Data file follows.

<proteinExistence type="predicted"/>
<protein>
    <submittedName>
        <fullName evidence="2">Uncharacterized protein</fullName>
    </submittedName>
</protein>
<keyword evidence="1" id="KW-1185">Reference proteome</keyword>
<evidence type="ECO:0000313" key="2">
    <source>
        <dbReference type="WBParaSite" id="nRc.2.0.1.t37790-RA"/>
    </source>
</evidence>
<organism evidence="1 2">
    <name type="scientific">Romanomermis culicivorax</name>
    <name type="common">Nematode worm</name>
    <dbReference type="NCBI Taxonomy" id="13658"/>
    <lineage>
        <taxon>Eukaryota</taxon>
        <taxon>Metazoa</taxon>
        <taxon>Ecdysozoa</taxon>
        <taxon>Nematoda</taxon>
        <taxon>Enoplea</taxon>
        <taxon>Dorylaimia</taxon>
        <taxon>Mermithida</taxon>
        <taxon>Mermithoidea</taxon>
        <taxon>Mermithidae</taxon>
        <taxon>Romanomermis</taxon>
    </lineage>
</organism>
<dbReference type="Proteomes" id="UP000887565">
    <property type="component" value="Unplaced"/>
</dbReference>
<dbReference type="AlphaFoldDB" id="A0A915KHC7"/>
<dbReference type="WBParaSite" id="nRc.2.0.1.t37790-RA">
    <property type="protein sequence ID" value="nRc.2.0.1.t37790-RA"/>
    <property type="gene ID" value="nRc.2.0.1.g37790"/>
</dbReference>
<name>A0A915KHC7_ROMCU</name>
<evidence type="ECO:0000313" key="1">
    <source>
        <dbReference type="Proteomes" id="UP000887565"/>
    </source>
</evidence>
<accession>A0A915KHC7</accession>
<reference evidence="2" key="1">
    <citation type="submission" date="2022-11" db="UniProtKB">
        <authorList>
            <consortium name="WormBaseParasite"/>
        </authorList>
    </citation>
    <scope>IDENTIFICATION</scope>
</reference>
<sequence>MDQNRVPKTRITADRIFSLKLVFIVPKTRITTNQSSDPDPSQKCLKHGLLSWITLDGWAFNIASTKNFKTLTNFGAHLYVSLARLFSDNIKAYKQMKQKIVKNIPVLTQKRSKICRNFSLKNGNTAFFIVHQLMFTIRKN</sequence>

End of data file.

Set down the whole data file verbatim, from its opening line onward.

<proteinExistence type="predicted"/>
<protein>
    <submittedName>
        <fullName evidence="2">Uncharacterized protein</fullName>
    </submittedName>
</protein>
<keyword evidence="1" id="KW-1185">Reference proteome</keyword>
<evidence type="ECO:0000313" key="2">
    <source>
        <dbReference type="WBParaSite" id="nRc.2.0.1.t37790-RA"/>
    </source>
</evidence>
<organism evidence="1 2">
    <name type="scientific">Romanomermis culicivorax</name>
    <name type="common">Nematode worm</name>
    <dbReference type="NCBI Taxonomy" id="13658"/>
    <lineage>
        <taxon>Eukaryota</taxon>
        <taxon>Metazoa</taxon>
        <taxon>Ecdysozoa</taxon>
        <taxon>Nematoda</taxon>
        <taxon>Enoplea</taxon>
        <taxon>Dorylaimia</taxon>
        <taxon>Mermithida</taxon>
        <taxon>Mermithoidea</taxon>
        <taxon>Mermithidae</taxon>
        <taxon>Romanomermis</taxon>
    </lineage>
</organism>
<dbReference type="Proteomes" id="UP000887565">
    <property type="component" value="Unplaced"/>
</dbReference>
<dbReference type="AlphaFoldDB" id="A0A915KHC7"/>
<dbReference type="WBParaSite" id="nRc.2.0.1.t37790-RA">
    <property type="protein sequence ID" value="nRc.2.0.1.t37790-RA"/>
    <property type="gene ID" value="nRc.2.0.1.g37790"/>
</dbReference>
<name>A0A915KHC7_ROMCU</name>
<evidence type="ECO:0000313" key="1">
    <source>
        <dbReference type="Proteomes" id="UP000887565"/>
    </source>
</evidence>
<accession>A0A915KHC7</accession>
<reference evidence="2" key="1">
    <citation type="submission" date="2022-11" db="UniProtKB">
        <authorList>
            <consortium name="WormBaseParasite"/>
        </authorList>
    </citation>
    <scope>IDENTIFICATION</scope>
</reference>
<sequence>MDQNRVPKTRITADRIFSLKLVFIVPKTRITTNQSSDPDPSQKCLKHGLLSWITLDGWAFNIASTKNFKTLTNFGAHLYVSLARLFSDNIKAYKQMKQKIVKNIPVLTQKRSKICRNFSLKNGNTAFFIVHQLMFTIRKN</sequence>